MONDO EXTRAS

Behind The Camera: The Unauthorized Story of Mork & Mindy

A title card tells us that we're in Golden Gate Park. Because the target demographic for an NBC Behind the Camera is fundamentally stupid (except, of course, for me and you), the card also tells us that we're in San Francisco. It's spring of 1976. I'm not too familiar with San Francisco geography, but there must be an insane asylum located in or near Golden Gate Park, because we hear the jabbering of an escaped inmate under the title card.

Eh, my mistake. It's not an inmate who escaped from the asylum. It's someone who should be in the asylum but has somehow managed to avoid it. More like a prescaped inmate. Whose name is Robin Williams. He's "performing" for an "audience" of "admiring fans." It's his usual high-speed, high-crap pastiche of this and that -- primarily some kind of "Elizabethan" dialogue with lots of "bawdy" references and little "Groucho Marx" asides. Oh, I'm sorry, I just had a little chat with my editor. Apparently, I'm being given a limited budget of sarcasm quotation marks. You'll just have to fill them in for yourselves. And I don't care how much high-speed transcription training I received from C.J. Cregg, I am not going to even attempt to transcribe Williams when he's "performing." (Sorry, I couldn't let that one go without comment.) In any case, while Williams is capering about in the park, there's this strange bullet-time zoom-in to him. Which I don't think the director should really be busting out, unless we're later going to get a scene of William and Pam Dawber dressed in black leather and tearing down the Machine. And I suspect that's not going to happen. And speaking of dress, Williams is wearing a long-sleeved red t-shirt, underneath some kind of combo Hawaiian/tie-dyed short-sleeved shirt, with rainbow suspenders, green khakis, and purple Converse high-tops. Of course, the audience isn't much better -- I haven't seen so many bell-bottoms and so much fringe since the all-Navy production of Annie Get Your Gun. Williams declares a ten-minute intermission, and the crowd disperses, but not before several people improbably put some money in his hat. One long-haired chick sticks around, and Williams starts calling her "Pookie" and chattering about the money he's made. She looks very happy until she sees a cop walking towards them and tries to pull Williams away. The cop demands to see his panhandling license, but lets him off the hook when it becomes clear that Robin is differently-abled. I just realized that the rainbow suspenders are covered with little pins. Robin's day-job must be as a greeter at TGIF's.

1 2 3 4 5 6 7 8 9 10 11 12 13 14 15 16 17 18 19 20 21 22 23Next

Comments

Behind The Camera: The Unauthorized Story of Mork & Mindy

A title card tells us that we're in Golden Gate Park. Because the target demographic for an NBC Behind the Camera is fundamentally stupid (except, of course, for me and you), the card also tells us that we're in San Francisco. It's spring of 1976. I'm not too familiar with San Francisco geography, but there must be an insane asylum located in or near Golden Gate Park, because we hear the jabbering of an escaped inmate under the title card.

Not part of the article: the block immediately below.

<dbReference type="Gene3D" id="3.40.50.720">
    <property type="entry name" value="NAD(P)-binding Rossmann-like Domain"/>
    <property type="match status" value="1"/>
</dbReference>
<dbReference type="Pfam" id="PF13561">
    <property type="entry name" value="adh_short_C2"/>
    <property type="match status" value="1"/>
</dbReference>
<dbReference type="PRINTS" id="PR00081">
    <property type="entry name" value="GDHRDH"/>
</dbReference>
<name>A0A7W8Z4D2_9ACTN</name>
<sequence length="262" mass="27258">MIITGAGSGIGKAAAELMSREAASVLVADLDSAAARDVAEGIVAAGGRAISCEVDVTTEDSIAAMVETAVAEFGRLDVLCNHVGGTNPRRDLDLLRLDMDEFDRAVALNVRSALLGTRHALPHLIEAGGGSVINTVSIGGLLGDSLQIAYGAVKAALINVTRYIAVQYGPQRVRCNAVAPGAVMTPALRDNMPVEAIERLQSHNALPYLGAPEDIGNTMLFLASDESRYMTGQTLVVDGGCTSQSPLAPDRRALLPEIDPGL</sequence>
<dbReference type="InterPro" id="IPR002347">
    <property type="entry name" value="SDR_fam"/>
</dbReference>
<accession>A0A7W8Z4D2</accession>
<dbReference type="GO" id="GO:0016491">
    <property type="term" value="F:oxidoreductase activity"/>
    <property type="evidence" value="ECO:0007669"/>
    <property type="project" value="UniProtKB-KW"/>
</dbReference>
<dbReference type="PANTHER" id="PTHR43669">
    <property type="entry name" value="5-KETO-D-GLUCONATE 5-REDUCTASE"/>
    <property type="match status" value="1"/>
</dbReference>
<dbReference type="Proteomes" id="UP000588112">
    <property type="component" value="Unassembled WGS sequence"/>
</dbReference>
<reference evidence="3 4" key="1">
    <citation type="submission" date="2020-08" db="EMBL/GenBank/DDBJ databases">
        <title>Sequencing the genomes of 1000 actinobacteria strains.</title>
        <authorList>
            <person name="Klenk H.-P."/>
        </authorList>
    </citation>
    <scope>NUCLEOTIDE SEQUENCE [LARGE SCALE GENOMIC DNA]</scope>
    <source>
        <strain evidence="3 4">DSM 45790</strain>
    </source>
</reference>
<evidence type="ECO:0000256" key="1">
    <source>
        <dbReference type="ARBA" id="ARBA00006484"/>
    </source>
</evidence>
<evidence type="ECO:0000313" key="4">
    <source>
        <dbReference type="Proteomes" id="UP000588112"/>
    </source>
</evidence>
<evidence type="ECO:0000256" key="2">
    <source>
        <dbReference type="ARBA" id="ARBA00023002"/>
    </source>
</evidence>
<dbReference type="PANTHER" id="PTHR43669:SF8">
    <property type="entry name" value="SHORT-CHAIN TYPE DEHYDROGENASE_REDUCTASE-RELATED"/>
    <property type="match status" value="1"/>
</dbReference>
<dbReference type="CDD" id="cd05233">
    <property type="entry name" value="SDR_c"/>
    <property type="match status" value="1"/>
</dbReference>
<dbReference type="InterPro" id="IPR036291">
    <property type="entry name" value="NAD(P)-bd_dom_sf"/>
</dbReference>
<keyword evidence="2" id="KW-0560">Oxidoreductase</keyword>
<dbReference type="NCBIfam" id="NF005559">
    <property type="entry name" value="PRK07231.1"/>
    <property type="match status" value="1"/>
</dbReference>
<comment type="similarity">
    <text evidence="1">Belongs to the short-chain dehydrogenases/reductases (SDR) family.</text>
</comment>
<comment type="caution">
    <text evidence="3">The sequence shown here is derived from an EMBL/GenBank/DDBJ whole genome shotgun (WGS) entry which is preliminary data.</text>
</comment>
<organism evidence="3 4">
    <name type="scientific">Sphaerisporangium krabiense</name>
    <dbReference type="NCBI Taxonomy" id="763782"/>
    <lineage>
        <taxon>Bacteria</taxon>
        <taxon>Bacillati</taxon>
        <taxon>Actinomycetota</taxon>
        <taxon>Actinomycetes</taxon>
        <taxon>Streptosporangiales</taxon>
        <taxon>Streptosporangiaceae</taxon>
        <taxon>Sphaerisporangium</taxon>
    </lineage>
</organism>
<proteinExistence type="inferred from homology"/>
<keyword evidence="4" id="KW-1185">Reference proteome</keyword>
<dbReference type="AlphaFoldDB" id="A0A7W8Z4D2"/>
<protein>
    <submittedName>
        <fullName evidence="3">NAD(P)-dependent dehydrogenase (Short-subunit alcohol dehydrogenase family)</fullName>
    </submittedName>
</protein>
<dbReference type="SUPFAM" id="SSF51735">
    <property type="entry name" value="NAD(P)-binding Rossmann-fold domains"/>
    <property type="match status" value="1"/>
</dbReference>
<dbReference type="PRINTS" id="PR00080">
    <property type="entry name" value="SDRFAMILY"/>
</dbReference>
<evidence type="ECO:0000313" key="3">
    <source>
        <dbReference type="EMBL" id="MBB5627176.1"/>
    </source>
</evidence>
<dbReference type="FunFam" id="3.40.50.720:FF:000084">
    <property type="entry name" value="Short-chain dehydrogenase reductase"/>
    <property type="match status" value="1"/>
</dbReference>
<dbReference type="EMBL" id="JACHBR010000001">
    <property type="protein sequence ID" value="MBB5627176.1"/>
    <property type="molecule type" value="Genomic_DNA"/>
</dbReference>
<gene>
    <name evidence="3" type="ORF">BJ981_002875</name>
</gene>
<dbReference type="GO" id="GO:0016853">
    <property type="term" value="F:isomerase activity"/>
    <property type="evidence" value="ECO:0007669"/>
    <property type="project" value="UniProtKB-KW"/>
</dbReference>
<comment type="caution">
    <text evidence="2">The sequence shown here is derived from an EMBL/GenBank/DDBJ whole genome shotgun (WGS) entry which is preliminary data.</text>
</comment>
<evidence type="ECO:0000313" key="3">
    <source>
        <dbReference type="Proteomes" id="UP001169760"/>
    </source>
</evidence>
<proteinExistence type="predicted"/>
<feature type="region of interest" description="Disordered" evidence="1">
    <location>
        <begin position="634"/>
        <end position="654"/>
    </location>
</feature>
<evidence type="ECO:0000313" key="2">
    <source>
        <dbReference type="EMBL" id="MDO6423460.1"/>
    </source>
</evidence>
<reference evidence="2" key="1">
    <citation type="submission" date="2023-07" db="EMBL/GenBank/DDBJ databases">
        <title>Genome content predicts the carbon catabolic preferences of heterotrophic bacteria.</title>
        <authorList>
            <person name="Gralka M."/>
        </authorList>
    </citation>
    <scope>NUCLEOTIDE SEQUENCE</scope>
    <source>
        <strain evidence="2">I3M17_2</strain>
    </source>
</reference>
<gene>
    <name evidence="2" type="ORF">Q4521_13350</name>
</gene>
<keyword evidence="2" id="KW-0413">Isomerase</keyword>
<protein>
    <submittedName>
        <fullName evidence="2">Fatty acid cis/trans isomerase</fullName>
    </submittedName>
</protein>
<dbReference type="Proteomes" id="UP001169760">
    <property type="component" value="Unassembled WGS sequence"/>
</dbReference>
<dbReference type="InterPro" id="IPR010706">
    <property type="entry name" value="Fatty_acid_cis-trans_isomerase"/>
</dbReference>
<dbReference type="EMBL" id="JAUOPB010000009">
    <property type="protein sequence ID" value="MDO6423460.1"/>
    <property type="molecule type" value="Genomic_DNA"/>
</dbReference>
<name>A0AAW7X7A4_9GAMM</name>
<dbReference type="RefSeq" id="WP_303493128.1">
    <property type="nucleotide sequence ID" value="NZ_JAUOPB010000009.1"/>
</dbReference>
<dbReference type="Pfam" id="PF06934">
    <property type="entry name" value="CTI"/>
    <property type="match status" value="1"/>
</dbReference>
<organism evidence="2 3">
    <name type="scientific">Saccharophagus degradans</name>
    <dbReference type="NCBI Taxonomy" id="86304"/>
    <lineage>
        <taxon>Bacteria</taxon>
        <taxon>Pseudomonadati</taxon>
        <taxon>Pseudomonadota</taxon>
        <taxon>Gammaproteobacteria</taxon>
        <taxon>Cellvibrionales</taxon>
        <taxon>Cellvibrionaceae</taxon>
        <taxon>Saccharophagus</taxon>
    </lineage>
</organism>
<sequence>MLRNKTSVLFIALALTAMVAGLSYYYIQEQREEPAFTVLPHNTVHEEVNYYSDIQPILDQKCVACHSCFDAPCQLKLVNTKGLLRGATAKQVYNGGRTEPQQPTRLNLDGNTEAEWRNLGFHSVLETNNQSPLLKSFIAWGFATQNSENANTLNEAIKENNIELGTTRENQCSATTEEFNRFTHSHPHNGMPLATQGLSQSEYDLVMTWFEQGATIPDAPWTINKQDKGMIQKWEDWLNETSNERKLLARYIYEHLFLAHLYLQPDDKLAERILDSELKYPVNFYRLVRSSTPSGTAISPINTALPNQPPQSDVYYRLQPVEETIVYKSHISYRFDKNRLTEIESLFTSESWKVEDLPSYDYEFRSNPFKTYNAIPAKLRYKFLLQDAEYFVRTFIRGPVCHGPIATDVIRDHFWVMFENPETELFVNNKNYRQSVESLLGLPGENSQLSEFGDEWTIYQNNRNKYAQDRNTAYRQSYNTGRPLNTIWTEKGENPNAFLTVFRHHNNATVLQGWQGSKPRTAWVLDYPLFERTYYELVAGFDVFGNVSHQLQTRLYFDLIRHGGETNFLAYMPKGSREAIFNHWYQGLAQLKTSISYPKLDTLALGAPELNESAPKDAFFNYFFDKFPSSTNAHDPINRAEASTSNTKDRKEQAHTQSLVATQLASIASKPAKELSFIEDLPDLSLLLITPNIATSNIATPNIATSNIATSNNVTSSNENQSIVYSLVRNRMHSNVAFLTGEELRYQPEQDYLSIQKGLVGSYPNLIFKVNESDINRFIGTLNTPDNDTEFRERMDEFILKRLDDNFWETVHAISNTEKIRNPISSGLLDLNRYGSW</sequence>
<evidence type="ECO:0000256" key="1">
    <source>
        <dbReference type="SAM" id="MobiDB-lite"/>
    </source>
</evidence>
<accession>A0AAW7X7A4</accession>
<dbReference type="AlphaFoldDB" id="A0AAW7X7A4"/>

Eh, my mistake. It's not an inmate who escaped from the asylum. It's someone who should be in the asylum but has somehow managed to avoid it. More like a prescaped inmate. Whose name is Robin Williams. He's "performing" for an "audience" of "admiring fans." It's his usual high-speed, high-crap pastiche of this and that -- primarily some kind of "Elizabethan" dialogue with lots of "bawdy" references and little "Groucho Marx" asides. Oh, I'm sorry, I just had a little chat with my editor. Apparently, I'm being given a limited budget of sarcasm quotation marks. You'll just have to fill them in for yourselves. And I don't care how much high-speed transcription training I received from C.J. Cregg, I am not going to even attempt to transcribe Williams when he's "performing." (Sorry, I couldn't let that one go without comment.) In any case, while Williams is capering about in the park, there's this strange bullet-time zoom-in to him. Which I don't think the director should really be busting out, unless we're later going to get a scene of William and Pam Dawber dressed in black leather and tearing down the Machine. And I suspect that's not going to happen. And speaking of dress, Williams is wearing a long-sleeved red t-shirt, underneath some kind of combo Hawaiian/tie-dyed short-sleeved shirt, with rainbow suspenders, green khakis, and purple Converse high-tops. Of course, the audience isn't much better -- I haven't seen so many bell-bottoms and so much fringe since the all-Navy production of Annie Get Your Gun. Williams declares a ten-minute intermission, and the crowd disperses, but not before several people improbably put some money in his hat. One long-haired chick sticks around, and Williams starts calling her "Pookie" and chattering about the money he's made. She looks very happy until she sees a cop walking towards them and tries to pull Williams away. The cop demands to see his panhandling license, but lets him off the hook when it becomes clear that Robin is differently-abled. I just realized that the rainbow suspenders are covered with little pins. Robin's day-job must be as a greeter at TGIF's.

1 2 3 4 5 6 7 8 9 10 11 12 13 14 15 16 17 18 19 20 21 22 23Next

Comments

SHARE THE SNARK

X

Get the most of your experience.
Share the Snark!

See content relevant to you based on what your friends are reading and watching.

Share your activity with your friends to Facebook's News Feed, Timeline and Ticker.

Stay in Control: Delete any item from your activity that you choose not to share.

The Latest Activity On TwOP